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Newly minted Democratic presidential nominee John Kerry delivered the goods Thursday night. Often criticized as wooden and unable to connect with voters, the Massachusetts senator capped the party's convention with a speech that was strategic, focused and, on most counts, effective. In what was surely his best speech of the campaign, Kerry convincingly presented himself to the nation as a man who has what it takes to be president in threatening times.

The speech was decidedly centrist, focusing on issues such as national defense and the economy, and other than an elliptical reference to presidents who toy with the Constitution, avoiding such liberal touchstones as gay marriage, abortion and affirmative action. No surprise, there, really. General election candidates tend to move toward the center after months of romancing their political bases during the primaries.

George Bush played to the Republican far right at Bob Jones University four years ago, then sold himself as a compassionate conservative centrist in the general election. He hasn't governed that way, which may help Kerry if enough people feel betrayed by the policies the president has pursued, or may hurt him if they take Bush's record as proof that political leopards don't change their spots.

Perhaps the most interesting aspect of Kerry's speech was its effort to close off traditional avenues of Republican attack. Kerry played up his record as a war hero, warned Republicans against questioning his patriotism or religious faith and challenged them to keep the campaigning clean.

That will make it more difficult for Republicans to rework old strategies, as in the Pledge of Allegiance gambit of 1988. Considering the history of the incumbent, they're sure not going to wonder if Kerry ever smoked pot.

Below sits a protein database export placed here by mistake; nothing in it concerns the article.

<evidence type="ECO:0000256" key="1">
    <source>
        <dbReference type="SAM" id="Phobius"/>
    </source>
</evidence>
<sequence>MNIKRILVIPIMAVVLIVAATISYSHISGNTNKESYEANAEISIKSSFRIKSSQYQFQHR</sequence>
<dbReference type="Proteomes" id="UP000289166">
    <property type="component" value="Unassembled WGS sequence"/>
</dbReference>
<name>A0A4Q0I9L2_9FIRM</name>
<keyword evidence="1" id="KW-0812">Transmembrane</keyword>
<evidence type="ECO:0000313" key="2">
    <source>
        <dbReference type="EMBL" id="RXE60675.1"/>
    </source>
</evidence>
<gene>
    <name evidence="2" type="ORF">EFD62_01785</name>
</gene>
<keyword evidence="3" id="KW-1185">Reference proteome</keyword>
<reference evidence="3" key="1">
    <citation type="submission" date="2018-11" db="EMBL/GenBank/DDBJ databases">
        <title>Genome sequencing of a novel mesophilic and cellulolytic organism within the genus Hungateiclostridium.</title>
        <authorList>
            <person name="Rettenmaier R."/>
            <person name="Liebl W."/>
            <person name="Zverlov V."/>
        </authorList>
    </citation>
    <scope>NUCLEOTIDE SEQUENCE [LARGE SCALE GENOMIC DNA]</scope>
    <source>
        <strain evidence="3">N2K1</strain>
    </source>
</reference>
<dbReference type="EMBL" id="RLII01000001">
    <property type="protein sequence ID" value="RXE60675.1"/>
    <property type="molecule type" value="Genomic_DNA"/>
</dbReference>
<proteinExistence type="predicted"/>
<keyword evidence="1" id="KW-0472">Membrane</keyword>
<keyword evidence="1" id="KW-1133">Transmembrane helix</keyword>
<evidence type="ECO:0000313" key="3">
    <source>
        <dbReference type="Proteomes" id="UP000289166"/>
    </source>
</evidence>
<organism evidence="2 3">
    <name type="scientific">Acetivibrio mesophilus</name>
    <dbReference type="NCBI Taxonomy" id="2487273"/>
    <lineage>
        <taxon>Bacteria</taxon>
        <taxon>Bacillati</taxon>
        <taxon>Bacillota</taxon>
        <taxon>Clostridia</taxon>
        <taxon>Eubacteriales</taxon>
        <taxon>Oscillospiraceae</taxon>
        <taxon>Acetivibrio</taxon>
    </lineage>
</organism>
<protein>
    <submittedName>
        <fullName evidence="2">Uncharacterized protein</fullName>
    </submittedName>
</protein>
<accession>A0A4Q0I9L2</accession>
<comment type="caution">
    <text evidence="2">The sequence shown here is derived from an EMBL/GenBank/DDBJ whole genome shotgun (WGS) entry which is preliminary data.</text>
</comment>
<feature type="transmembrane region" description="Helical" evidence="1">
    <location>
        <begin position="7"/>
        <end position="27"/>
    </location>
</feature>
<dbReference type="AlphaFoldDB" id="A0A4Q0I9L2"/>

The speech did include some of the usual convention nonsense. Kerry took a sentence or two to criticize the Bush administration's comments on outsourcing of jobs without bothering to mention that, whatever pain it may cause, it's an increasingly common business practice that a president can't do much to influence. It's like complaining about the tide going out -- rhetorically effective for someone whose boat is suddenly marooned, but beyond that, of no real significance.

Kerry also avoided specifics about what he would do in Iraq. If he has a plan for improving the situation there, beyond promising somehow to attract more international help, he didn't tip his hand. And does anyone really know at this point if he would have gone to war in Iraq had he been president the past four years? What different strategies would he employ to find Osama bin Laden and to diminish the threat of terrorism?

Of course, convention speeches are not meant to be road maps. What Kerry needed to do, and what he did with gusto, was establish his general election bona fides, to overcome threshold doubts and make voters, and therefore his opponents, take him seriously. What that does is keep him in the game. It doesn't get him elected over an incumbent that most Republicans badly want to retain.

Kerry needs to build on this speech over the next three months, to fill in the gaps -- which Republicans are sure to notice -- and make voters believe not just that he is credible, but that he is reliable, a case that he has not yet made and on which the incumbent is vulnerable. If Kerry can do that, he stands a decent chance of making this president the country's second single-term Bush.

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